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Re: booting btrfs

From: Chris Murphy
Subject: Re: booting btrfs
Date: Sun, 22 Dec 2013 22:32:30 -0700

On Dec 22, 2013, at 9:52 PM, Vladimir 'φ-coder/phcoder' Serbinenko 
<address@hidden> wrote:

> On 23.12.2013 05:45, Chris Murphy wrote:
>> As for grub's part in the solution, it seems like it would need to 
>> understand absolute paths to subvol 5, as well as relative paths to the 
>> default subvol
>> (set with the 'btrfs subvol set-default' command).
> It doesn't seem to me at all that "relative" paths is a necessity and you 
> don't provide a usecase

OK it was Andrey who suggested booting snapshots by changing set-default rather 
than my more complicated example, which actually was a simple one. I don't 
think either of us is yet saying this is a necessity, that there's no other 
way. We're just discussing the possible approaches, and figuring out how 
fragile they are, and how much and where certain work would need to be done.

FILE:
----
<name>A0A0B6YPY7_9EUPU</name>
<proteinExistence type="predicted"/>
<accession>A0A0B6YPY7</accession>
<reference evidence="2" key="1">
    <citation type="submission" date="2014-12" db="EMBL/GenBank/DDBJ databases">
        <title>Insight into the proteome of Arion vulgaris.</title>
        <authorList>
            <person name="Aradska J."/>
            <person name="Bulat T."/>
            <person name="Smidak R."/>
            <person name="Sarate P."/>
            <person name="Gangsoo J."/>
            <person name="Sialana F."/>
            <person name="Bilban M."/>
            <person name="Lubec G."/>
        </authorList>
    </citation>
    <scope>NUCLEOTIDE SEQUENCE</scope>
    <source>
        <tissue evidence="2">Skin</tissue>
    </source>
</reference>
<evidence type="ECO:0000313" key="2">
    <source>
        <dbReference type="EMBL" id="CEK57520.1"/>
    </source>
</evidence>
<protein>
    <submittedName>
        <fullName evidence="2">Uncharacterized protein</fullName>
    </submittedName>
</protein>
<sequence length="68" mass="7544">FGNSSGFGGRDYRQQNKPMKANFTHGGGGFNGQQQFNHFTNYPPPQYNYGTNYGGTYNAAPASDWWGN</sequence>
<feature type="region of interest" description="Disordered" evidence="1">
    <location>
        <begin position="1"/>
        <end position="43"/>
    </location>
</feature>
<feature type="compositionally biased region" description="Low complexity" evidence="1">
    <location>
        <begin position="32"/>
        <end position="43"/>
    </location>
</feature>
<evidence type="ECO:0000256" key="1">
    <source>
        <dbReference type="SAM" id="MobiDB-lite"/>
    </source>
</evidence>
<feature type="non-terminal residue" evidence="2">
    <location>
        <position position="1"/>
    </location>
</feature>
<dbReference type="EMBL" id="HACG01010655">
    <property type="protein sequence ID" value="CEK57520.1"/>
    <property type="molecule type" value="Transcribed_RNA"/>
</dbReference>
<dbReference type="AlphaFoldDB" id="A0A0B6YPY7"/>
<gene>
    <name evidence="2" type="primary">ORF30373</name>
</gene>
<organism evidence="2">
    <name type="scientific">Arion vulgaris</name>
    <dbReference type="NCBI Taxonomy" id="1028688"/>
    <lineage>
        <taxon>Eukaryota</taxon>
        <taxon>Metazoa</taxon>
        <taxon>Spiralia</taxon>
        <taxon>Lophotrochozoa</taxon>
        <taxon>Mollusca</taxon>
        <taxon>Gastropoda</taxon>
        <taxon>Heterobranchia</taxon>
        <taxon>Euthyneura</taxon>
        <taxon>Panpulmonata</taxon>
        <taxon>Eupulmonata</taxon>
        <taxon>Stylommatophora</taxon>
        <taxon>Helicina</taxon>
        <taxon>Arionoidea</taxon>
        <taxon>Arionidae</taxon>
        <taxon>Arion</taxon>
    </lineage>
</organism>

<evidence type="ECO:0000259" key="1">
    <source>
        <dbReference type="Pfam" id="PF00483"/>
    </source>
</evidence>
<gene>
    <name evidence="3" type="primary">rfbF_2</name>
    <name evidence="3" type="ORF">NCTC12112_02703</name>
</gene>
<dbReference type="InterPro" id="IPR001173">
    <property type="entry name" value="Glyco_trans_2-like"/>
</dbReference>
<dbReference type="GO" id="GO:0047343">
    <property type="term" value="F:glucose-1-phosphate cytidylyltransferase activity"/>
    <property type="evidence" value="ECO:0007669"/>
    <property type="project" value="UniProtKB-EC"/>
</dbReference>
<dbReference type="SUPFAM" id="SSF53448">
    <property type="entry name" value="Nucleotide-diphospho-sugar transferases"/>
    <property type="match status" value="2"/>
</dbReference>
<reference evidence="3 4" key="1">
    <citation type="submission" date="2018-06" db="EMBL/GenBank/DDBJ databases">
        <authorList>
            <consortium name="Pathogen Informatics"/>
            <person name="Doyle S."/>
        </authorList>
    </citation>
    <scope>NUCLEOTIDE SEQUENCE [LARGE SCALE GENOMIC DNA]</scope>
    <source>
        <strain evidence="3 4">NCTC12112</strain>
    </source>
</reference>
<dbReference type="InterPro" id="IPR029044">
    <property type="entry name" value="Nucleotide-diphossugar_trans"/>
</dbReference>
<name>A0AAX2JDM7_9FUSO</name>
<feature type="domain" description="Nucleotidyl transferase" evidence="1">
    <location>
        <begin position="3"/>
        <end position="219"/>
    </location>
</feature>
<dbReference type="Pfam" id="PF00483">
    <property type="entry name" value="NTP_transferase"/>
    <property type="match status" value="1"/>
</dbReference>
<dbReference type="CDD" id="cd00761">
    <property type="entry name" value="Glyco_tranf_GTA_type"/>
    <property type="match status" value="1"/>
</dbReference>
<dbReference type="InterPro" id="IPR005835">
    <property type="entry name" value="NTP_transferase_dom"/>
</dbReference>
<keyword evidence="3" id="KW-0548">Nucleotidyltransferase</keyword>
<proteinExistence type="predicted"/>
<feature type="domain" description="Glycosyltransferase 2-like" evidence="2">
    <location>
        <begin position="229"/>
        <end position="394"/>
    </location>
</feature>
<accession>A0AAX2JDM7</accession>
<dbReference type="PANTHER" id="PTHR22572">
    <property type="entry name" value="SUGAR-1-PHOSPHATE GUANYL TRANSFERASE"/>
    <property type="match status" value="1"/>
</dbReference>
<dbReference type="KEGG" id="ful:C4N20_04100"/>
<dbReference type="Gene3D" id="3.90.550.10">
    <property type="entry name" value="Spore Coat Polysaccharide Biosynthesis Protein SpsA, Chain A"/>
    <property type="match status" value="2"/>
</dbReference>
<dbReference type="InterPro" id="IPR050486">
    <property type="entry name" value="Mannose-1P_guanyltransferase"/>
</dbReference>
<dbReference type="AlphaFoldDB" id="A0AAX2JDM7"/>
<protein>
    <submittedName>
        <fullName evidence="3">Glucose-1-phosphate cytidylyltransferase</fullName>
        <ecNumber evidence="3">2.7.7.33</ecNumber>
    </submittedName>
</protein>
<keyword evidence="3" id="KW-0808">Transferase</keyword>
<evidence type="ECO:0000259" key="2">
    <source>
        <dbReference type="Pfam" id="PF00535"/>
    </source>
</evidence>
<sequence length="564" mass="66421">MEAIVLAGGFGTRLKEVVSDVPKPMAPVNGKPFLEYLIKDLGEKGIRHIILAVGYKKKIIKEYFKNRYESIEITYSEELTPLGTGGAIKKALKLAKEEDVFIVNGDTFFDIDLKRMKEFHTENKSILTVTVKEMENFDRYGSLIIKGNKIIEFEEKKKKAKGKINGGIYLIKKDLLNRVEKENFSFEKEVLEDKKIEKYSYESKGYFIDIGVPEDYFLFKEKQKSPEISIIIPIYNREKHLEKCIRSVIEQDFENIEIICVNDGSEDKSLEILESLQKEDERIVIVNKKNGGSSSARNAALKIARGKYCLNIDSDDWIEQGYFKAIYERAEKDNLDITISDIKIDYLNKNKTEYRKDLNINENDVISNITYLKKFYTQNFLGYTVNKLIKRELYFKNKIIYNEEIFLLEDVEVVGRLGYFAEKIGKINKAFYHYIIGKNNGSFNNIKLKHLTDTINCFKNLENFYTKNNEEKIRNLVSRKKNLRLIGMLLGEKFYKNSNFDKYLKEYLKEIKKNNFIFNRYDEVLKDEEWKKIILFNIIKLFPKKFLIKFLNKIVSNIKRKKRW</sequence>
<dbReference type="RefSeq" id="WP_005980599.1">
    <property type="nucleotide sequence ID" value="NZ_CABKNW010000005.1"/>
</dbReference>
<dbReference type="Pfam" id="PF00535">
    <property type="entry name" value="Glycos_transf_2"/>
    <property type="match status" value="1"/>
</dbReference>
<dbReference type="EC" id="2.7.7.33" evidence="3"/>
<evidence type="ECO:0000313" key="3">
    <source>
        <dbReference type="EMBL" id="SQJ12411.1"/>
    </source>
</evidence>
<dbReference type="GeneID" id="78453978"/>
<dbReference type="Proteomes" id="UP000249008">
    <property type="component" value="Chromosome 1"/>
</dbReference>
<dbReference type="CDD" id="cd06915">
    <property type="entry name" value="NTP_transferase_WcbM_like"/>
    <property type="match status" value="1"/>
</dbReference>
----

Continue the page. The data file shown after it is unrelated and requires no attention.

Clearly it's not just a grub concern.

The use case is rolling back from failed system updates for example, to do that 
means booting a snapshot. Either /boot or rootfs on Btrfs (or both).

If relative paths are used, neither core.img nor grub.cfg needs to be modified, 
because merely a user space program changing the default subvolume would cause 
the existing core.img and grub.cfg to boot the snapshot.

If grub only supports absolute paths, then something must at least modify 
grub.cfg to point to the correct snapshot by changing 
root=<fullpathtosnapshotwenowwanttoboot>. If /boot is on Btrfs then 
additionally it means core.img needs to be replaced/modified so it will find 
the correct grub.cfg. That's a lot more complicated, enough that my crazy idea 
of just shuffling things around with mv and more snapshots like the simple 
example I posted previously is probably better.

>>>> except it is
>>>> not that straightforward in current btrfs because path names are
>>>> resolved relative to current root :)
>> Navigation of a currently mounted subvolume, yes, I can only navigate below 
>> that point. It's no different than being in chroot, or mounting a partition 
>> and being unable to navigate into other partitions.
> This analogies all share a common crucial point: GRUB neither supports nor 
> needs any of them.

That whole part is really off topic to grub and therefore isn't a good reason 
to categorically reject the idea of supporting paths relative to the default 

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